Our Foundry sleep testers have finished their experiment. Here’s how they got on… (1 of 2)

A group of us recently took part in a sleep experiment to see if different techniques could help us improve our quality of sleep. Month One was our control. In Month Two, we tested everything from cutting out caffeine to lavender pillow sprays, and asked our human guinea pigs to fill in a sleep diary every day. They recorded ease of falling asleep, quantity and quality of sleep, and any disturbances that might be contributing to a lack of ZZZZs. Here’s what we found...

THE LOW­DOWN

1. Kate’s breath­ing technique

The 478 breath­ing tech­nique is sup­posed to get you to sleep in just 60 sec­onds. It involves breath­ing in qui­et­ly through the nose for 4 sec­onds, hold­ing the breath for 7 sec­onds and exhal­ing force­ful­ly through the mouth for 8 sec­onds. Doing this every night before bed, Kate found it easy to nod off – and had an aver­age of 7 hours of sleep per night. But she does won­der if turn­ing off the light on the baby mon­i­tor con­tributed more than the sleep­ing aid technique.

2. Tracey’s massage

Who hasn’t almost nod­ded off dur­ing a mas­sage? Tracey used a shi­at­su mas­sage machine to give her­self a sleep-induc­ing treat­ment before bed. She found it easy to get to sleep, but her sleep qual­i­ty was just average.

3. Sophie’s bed­time book

Mil­lions of us enjoy a good book before bed, and Sophie agreed it was nice to set aside a time each day to be tech-free. She liked the rou­tine of read­ing every night, but wasn’t sure if it actu­al­ly helped her sleep, find­ing that she tend­ed to skip it on late nights or when she had peo­ple staying.

4. Stu’s cher­ry juice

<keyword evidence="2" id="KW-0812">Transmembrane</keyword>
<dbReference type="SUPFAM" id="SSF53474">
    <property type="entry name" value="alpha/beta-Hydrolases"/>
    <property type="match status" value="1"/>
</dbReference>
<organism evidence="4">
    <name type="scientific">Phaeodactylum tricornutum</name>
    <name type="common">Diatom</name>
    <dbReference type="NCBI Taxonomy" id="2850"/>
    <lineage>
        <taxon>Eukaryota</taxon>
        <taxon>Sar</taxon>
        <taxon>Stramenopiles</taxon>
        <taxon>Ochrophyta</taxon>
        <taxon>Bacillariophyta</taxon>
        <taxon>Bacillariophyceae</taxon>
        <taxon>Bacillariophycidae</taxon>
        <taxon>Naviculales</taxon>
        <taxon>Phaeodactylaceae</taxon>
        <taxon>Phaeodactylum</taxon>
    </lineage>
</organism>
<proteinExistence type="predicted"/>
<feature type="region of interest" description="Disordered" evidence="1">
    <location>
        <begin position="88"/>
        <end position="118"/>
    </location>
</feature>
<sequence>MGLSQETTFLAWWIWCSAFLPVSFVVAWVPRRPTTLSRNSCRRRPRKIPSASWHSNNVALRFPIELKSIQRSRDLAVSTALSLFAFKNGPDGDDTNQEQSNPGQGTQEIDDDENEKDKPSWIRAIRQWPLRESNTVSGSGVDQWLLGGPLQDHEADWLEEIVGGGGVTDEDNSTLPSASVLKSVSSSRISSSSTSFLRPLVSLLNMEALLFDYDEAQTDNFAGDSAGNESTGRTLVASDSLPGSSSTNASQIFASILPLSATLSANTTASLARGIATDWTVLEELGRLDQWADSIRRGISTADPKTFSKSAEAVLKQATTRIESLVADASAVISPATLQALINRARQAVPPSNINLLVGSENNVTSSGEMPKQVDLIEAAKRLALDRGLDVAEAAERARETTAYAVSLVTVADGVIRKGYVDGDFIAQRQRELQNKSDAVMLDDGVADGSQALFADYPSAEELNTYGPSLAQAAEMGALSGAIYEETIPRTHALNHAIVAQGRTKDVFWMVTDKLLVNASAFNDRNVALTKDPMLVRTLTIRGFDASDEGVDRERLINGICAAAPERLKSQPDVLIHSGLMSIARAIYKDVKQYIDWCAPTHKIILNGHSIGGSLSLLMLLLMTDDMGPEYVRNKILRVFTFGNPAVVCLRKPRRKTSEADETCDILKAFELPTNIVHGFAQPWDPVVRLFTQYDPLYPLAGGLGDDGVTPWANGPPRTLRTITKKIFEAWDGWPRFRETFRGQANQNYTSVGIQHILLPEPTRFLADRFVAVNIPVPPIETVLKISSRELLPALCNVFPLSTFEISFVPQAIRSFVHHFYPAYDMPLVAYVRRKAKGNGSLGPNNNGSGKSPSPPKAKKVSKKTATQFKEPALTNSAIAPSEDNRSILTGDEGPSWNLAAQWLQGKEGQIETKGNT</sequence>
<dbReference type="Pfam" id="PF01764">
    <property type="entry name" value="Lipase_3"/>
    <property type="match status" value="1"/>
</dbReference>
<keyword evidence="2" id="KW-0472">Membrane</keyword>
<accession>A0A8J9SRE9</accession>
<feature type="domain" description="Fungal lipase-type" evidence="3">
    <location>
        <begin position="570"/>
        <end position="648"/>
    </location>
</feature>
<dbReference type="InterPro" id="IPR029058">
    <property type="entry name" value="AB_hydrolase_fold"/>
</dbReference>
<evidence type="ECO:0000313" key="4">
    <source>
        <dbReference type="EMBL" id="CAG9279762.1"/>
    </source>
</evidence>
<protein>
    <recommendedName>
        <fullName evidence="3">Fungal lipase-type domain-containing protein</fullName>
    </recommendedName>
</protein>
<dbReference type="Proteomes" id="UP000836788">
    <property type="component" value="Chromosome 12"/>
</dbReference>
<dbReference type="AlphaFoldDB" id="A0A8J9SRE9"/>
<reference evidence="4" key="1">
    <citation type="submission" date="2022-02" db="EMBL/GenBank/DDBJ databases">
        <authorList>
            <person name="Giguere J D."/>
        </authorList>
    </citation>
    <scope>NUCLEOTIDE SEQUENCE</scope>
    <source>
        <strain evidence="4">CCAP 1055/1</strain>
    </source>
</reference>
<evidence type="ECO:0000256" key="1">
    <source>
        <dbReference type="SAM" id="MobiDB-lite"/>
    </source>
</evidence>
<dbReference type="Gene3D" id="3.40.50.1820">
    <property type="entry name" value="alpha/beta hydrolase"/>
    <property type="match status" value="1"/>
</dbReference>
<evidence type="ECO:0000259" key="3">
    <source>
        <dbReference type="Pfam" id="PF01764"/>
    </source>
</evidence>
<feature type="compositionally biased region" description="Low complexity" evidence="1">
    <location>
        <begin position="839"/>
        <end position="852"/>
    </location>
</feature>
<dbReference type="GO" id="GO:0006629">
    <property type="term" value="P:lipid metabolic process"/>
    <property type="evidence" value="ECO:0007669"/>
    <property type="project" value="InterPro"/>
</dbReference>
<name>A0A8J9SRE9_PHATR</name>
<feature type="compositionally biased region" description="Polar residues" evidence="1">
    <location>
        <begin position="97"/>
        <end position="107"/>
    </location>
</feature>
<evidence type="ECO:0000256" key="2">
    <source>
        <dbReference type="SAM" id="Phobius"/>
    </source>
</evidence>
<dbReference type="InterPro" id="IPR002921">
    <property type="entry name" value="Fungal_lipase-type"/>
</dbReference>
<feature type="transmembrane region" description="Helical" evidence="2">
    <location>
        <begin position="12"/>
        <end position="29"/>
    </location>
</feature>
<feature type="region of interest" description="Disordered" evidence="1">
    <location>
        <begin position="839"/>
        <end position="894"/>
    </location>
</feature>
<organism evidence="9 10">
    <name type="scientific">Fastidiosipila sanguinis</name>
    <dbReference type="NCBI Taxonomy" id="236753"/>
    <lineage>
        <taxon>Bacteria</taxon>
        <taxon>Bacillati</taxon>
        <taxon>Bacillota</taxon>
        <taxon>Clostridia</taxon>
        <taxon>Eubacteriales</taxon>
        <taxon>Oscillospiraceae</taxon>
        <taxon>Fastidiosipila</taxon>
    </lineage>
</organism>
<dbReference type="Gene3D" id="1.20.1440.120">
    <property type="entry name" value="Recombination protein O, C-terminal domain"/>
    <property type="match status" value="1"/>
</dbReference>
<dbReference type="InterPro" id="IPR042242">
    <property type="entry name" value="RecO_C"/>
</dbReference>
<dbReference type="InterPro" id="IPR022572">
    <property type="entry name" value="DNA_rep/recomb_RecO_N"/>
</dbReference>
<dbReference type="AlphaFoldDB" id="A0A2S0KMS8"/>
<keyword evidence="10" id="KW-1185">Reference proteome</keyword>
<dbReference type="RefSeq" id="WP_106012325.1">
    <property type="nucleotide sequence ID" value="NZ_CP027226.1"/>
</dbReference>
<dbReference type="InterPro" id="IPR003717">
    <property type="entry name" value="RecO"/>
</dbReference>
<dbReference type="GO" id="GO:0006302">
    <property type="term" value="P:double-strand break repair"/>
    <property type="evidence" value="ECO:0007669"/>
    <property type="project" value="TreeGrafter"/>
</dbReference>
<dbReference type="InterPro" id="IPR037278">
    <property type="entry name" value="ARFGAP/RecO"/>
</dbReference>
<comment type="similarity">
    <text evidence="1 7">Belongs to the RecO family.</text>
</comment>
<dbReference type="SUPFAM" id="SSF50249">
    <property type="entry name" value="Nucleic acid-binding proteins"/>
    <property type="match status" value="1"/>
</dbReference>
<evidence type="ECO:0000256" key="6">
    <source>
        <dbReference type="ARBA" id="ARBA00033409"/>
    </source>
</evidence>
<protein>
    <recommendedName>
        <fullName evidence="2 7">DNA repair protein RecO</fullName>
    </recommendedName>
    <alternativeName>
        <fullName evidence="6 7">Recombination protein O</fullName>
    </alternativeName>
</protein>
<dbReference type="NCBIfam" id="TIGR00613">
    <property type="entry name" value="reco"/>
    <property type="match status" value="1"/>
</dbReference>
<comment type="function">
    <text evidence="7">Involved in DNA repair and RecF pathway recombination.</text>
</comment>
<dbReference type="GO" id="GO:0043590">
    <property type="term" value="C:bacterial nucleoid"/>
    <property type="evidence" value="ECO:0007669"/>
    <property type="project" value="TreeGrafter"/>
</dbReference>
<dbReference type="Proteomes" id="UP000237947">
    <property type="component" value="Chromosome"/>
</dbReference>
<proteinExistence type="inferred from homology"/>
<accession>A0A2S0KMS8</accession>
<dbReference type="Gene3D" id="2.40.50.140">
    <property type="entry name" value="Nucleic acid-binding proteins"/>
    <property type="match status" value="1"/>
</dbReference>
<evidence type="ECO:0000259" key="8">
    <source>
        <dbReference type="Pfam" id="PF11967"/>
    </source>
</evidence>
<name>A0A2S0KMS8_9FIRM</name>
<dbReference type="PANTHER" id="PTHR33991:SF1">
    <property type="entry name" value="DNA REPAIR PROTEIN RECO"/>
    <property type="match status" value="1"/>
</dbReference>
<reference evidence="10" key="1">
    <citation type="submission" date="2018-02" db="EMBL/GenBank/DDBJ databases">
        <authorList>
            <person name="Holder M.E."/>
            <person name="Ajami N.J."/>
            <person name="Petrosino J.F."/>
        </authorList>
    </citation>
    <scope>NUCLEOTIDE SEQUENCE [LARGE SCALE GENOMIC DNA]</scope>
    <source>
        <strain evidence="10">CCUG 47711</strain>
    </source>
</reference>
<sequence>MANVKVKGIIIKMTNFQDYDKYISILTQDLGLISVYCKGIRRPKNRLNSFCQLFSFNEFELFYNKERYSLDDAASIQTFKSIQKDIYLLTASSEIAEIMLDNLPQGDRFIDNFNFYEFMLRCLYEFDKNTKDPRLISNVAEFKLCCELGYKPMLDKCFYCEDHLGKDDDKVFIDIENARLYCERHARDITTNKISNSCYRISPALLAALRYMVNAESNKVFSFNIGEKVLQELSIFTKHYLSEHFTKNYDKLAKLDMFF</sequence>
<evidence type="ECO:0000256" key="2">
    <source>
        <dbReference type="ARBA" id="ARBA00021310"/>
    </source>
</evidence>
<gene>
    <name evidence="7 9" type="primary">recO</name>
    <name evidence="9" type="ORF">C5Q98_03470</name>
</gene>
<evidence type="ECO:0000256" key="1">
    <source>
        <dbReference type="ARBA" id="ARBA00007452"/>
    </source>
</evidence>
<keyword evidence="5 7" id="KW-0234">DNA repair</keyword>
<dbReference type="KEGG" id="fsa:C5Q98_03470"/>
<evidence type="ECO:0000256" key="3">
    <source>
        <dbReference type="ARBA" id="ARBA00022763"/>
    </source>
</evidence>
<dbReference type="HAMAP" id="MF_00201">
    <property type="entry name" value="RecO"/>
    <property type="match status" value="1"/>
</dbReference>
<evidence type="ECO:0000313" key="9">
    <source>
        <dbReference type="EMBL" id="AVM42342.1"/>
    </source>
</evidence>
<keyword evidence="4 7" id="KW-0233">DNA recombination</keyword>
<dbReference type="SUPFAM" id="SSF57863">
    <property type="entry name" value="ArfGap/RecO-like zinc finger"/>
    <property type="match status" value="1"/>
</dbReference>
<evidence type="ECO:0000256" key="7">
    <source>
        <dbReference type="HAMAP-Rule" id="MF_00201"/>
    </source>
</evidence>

Mont­moren­cy cher­ries are a nat­ur­al source of mela­tonin, a hor­mone that helps reg­u­late the sleep-wake cycle. But can they actu­al­ly help you sleep bet­ter? Stu duti­ful­ly sipped his tart cher­ry juice, dilut­ed with 20ml of water, every night before bed, and said he did notice a dif­fer­ence in sleep qual­i­ty: I did find that my sleep felt deep­er and, when I woke in the night, I would typ­i­cal­ly feel quite drowsy and would be able to get back off to sleep fair­ly quickly.”

5. Elaine’s milky drink

How does the Finance Depart­ment sleep at night? With Hor­licks®, obvi­ous­ly. Elaine treat­ed her­self to a hot, milky drink before bed and, despite being ill for part of the exper­i­ment, she said it did help her get to sleep: I found that I did sleep slight­ly bet­ter. I still woke up once or twice in the night, but I got back to sleep much eas­i­er and had a bet­ter night’s sleep”.

6. Mital’s pil­low spray

Research shows laven­der is good for anx­i­ety and insom­nia. One study even found that laven­der can increase your qual­i­ty of sleep by 20%. Mital was the lucky one cho­sen to try out a laven­der pil­low spray. Sad­ly, despite it being easy to use and smelling quite nice, he didn’t real­ly notice much improve­ment in sleep.

7. Kev’s wor­ry journal

It’s easy to find your­self toss­ing and turn­ing if you have a lot on your mind. Kev’s chal­lenge was to write down any wor­ries in a jour­nal before bed, so that he could go to sleep with a clear mind. He didn’t find actu­al­ly get­ting to sleep as easy as some of the oth­ers, but had the most sleep overall.

8. Mark’s caf­feine-free afternoons

Cof­fee-lover Mark was forced to give up caf­feine after 12 noon, for every day dur­ing the exper­i­ment. He switched to fruit teas and, while he wasn’t a mas­sive fan of the flavours, he found it easy to fall asleep, get­ting a good 8 hours every night.

But who faired best over­all – and will any­one be car­ry­ing on with their sleep aids? Tune into Part 2 for the verdict…